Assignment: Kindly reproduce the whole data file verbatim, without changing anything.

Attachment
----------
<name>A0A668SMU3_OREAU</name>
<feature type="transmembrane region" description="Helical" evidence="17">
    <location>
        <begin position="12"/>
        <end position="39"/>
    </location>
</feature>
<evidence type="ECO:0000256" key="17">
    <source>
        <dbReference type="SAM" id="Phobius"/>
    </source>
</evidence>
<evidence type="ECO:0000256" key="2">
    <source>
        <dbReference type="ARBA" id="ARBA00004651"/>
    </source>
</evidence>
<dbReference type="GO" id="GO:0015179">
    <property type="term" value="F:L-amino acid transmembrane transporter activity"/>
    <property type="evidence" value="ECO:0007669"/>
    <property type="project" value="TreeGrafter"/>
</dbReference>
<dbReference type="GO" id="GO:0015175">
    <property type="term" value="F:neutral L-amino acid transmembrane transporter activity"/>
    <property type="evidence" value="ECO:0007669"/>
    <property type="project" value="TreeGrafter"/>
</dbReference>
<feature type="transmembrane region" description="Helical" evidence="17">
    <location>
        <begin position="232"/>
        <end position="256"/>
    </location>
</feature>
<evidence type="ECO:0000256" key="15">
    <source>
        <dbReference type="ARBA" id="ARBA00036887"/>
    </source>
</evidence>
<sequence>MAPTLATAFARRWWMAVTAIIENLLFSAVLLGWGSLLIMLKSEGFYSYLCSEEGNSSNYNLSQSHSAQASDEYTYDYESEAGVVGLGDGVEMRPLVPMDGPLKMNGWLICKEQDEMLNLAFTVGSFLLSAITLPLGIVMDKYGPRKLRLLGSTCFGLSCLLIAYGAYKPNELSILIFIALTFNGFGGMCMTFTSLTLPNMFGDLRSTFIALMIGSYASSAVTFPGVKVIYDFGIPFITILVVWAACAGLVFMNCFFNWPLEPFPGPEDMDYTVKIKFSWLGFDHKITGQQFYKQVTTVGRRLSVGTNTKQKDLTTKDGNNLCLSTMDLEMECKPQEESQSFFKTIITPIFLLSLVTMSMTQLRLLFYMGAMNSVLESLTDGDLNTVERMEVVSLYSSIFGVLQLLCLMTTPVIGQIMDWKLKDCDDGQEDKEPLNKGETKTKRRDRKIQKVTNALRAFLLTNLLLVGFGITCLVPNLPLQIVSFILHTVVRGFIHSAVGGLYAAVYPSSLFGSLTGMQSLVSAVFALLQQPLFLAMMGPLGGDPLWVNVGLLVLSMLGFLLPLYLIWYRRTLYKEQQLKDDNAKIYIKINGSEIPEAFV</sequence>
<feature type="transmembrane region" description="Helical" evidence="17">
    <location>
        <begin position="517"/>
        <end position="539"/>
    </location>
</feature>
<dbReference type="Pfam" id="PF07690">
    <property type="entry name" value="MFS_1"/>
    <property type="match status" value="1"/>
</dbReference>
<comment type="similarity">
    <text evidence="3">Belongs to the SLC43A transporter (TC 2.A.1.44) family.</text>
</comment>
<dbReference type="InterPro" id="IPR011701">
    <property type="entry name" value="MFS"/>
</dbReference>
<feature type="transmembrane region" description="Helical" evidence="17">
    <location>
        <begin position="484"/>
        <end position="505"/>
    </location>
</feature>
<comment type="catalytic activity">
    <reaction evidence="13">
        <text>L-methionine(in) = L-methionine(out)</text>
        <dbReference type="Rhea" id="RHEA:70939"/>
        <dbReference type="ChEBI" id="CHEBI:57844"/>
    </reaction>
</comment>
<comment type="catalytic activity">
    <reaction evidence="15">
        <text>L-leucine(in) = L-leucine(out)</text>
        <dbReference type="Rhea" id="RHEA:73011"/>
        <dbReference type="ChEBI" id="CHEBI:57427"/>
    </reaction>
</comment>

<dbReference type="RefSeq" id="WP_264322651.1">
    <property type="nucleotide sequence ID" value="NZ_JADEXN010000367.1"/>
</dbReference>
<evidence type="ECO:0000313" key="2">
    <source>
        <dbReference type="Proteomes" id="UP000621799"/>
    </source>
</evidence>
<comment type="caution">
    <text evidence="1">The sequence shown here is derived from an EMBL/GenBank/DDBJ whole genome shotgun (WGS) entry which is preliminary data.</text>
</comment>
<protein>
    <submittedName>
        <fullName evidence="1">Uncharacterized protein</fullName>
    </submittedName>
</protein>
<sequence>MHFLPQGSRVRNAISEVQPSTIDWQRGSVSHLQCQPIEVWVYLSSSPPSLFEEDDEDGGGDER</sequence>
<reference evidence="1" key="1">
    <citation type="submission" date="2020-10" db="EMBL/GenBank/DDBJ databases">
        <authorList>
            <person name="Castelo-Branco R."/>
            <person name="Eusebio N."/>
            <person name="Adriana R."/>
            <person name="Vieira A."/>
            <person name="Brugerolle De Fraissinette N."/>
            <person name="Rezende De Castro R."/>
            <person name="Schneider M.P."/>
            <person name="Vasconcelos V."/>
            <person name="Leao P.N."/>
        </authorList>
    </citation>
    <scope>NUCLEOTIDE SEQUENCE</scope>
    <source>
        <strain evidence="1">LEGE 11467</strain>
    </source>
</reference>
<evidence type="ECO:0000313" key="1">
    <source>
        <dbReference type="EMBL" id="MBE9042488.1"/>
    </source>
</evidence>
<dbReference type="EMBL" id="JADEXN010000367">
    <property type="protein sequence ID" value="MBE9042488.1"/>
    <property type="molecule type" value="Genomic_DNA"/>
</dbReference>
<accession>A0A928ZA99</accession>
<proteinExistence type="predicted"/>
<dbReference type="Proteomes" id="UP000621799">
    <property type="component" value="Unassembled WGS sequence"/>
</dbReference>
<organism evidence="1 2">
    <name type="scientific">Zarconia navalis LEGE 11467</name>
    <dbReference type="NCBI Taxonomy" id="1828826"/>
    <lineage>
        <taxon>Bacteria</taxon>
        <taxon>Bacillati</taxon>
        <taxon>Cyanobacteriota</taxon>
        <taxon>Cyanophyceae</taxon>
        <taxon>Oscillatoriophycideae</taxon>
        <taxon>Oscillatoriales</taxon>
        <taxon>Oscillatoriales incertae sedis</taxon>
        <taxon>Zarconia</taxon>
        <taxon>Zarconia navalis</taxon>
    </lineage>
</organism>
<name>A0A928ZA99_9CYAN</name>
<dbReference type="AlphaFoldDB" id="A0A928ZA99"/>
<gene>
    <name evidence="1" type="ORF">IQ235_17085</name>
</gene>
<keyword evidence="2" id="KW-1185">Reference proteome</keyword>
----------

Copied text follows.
<name>A0A668SMU3_OREAU</name>
<feature type="transmembrane region" description="Helical" evidence="17">
    <location>
        <begin position="12"/>
        <end position="39"/>
    </location>
</feature>
<evidence type="ECO:0000256" key="17">
    <source>
        <dbReference type="SAM" id="Phobius"/>
    </source>
</evidence>
<evidence type="ECO:0000256" key="2">
    <source>
        <dbReference type="ARBA" id="ARBA00004651"/>
    </source>
</evidence>
<dbReference type="GO" id="GO:0015179">
    <property type="term" value="F:L-amino acid transmembrane transporter activity"/>
    <property type="evidence" value="ECO:0007669"/>
    <property type="project" value="TreeGrafter"/>
</dbReference>
<dbReference type="GO" id="GO:0015175">
    <property type="term" value="F:neutral L-amino acid transmembrane transporter activity"/>
    <property type="evidence" value="ECO:0007669"/>
    <property type="project" value="TreeGrafter"/>
</dbReference>
<feature type="transmembrane region" description="Helical" evidence="17">
    <location>
        <begin position="232"/>
        <end position="256"/>
    </location>
</feature>
<evidence type="ECO:0000256" key="15">
    <source>
        <dbReference type="ARBA" id="ARBA00036887"/>
    </source>
</evidence>
<sequence>MAPTLATAFARRWWMAVTAIIENLLFSAVLLGWGSLLIMLKSEGFYSYLCSEEGNSSNYNLSQSHSAQASDEYTYDYESEAGVVGLGDGVEMRPLVPMDGPLKMNGWLICKEQDEMLNLAFTVGSFLLSAITLPLGIVMDKYGPRKLRLLGSTCFGLSCLLIAYGAYKPNELSILIFIALTFNGFGGMCMTFTSLTLPNMFGDLRSTFIALMIGSYASSAVTFPGVKVIYDFGIPFITILVVWAACAGLVFMNCFFNWPLEPFPGPEDMDYTVKIKFSWLGFDHKITGQQFYKQVTTVGRRLSVGTNTKQKDLTTKDGNNLCLSTMDLEMECKPQEESQSFFKTIITPIFLLSLVTMSMTQLRLLFYMGAMNSVLESLTDGDLNTVERMEVVSLYSSIFGVLQLLCLMTTPVIGQIMDWKLKDCDDGQEDKEPLNKGETKTKRRDRKIQKVTNALRAFLLTNLLLVGFGITCLVPNLPLQIVSFILHTVVRGFIHSAVGGLYAAVYPSSLFGSLTGMQSLVSAVFALLQQPLFLAMMGPLGGDPLWVNVGLLVLSMLGFLLPLYLIWYRRTLYKEQQLKDDNAKIYIKINGSEIPEAFV</sequence>
<feature type="transmembrane region" description="Helical" evidence="17">
    <location>
        <begin position="517"/>
        <end position="539"/>
    </location>
</feature>
<dbReference type="Pfam" id="PF07690">
    <property type="entry name" value="MFS_1"/>
    <property type="match status" value="1"/>
</dbReference>
<comment type="similarity">
    <text evidence="3">Belongs to the SLC43A transporter (TC 2.A.1.44) family.</text>
</comment>
<dbReference type="InterPro" id="IPR011701">
    <property type="entry name" value="MFS"/>
</dbReference>
<feature type="transmembrane region" description="Helical" evidence="17">
    <location>
        <begin position="484"/>
        <end position="505"/>
    </location>
</feature>
<comment type="catalytic activity">
    <reaction evidence="13">
        <text>L-methionine(in) = L-methionine(out)</text>
        <dbReference type="Rhea" id="RHEA:70939"/>
        <dbReference type="ChEBI" id="CHEBI:57844"/>
    </reaction>
</comment>
<comment type="catalytic activity">
    <reaction evidence="15">
        <text>L-leucine(in) = L-leucine(out)</text>
        <dbReference type="Rhea" id="RHEA:73011"/>
        <dbReference type="ChEBI" id="CHEBI:57427"/>
    </reaction>
</comment>

<dbReference type="RefSeq" id="WP_264322651.1">
    <property type="nucleotide sequence ID" value="NZ_JADEXN010000367.1"/>
</dbReference>
<evidence type="ECO:0000313" key="2">
    <source>
        <dbReference type="Proteomes" id="UP000621799"/>
    </source>
</evidence>
<comment type="caution">
    <text evidence="1">The sequence shown here is derived from an EMBL/GenBank/DDBJ whole genome shotgun (WGS) entry which is preliminary data.</text>
</comment>
<protein>
    <submittedName>
        <fullName evidence="1">Uncharacterized protein</fullName>
    </submittedName>
</protein>
<sequence>MHFLPQGSRVRNAISEVQPSTIDWQRGSVSHLQCQPIEVWVYLSSSPPSLFEEDDEDGGGDER</sequence>
<reference evidence="1" key="1">
    <citation type="submission" date="2020-10" db="EMBL/GenBank/DDBJ databases">
        <authorList>
            <person name="Castelo-Branco R."/>
            <person name="Eusebio N."/>
            <person name="Adriana R."/>
            <person name="Vieira A."/>
            <person name="Brugerolle De Fraissinette N."/>
            <person name="Rezende De Castro R."/>
            <person name="Schneider M.P."/>
            <person name="Vasconcelos V."/>
            <person name="Leao P.N."/>
        </authorList>
    </citation>
    <scope>NUCLEOTIDE SEQUENCE</scope>
    <source>
        <strain evidence="1">LEGE 11467</strain>
    </source>
</reference>
<evidence type="ECO:0000313" key="1">
    <source>
        <dbReference type="EMBL" id="MBE9042488.1"/>
    </source>
</evidence>
<dbReference type="EMBL" id="JADEXN010000367">
    <property type="protein sequence ID" value="MBE9042488.1"/>
    <property type="molecule type" value="Genomic_DNA"/>
</dbReference>
<accession>A0A928ZA99</accession>
<proteinExistence type="predicted"/>
<dbReference type="Proteomes" id="UP000621799">
    <property type="component" value="Unassembled WGS sequence"/>
</dbReference>
<organism evidence="1 2">
    <name type="scientific">Zarconia navalis LEGE 11467</name>
    <dbReference type="NCBI Taxonomy" id="1828826"/>
    <lineage>
        <taxon>Bacteria</taxon>
        <taxon>Bacillati</taxon>
        <taxon>Cyanobacteriota</taxon>
        <taxon>Cyanophyceae</taxon>
        <taxon>Oscillatoriophycideae</taxon>
        <taxon>Oscillatoriales</taxon>
        <taxon>Oscillatoriales incertae sedis</taxon>
        <taxon>Zarconia</taxon>
        <taxon>Zarconia navalis</taxon>
    </lineage>
</organism>
<name>A0A928ZA99_9CYAN</name>
<dbReference type="AlphaFoldDB" id="A0A928ZA99"/>
<gene>
    <name evidence="1" type="ORF">IQ235_17085</name>
</gene>
<keyword evidence="2" id="KW-1185">Reference proteome</keyword>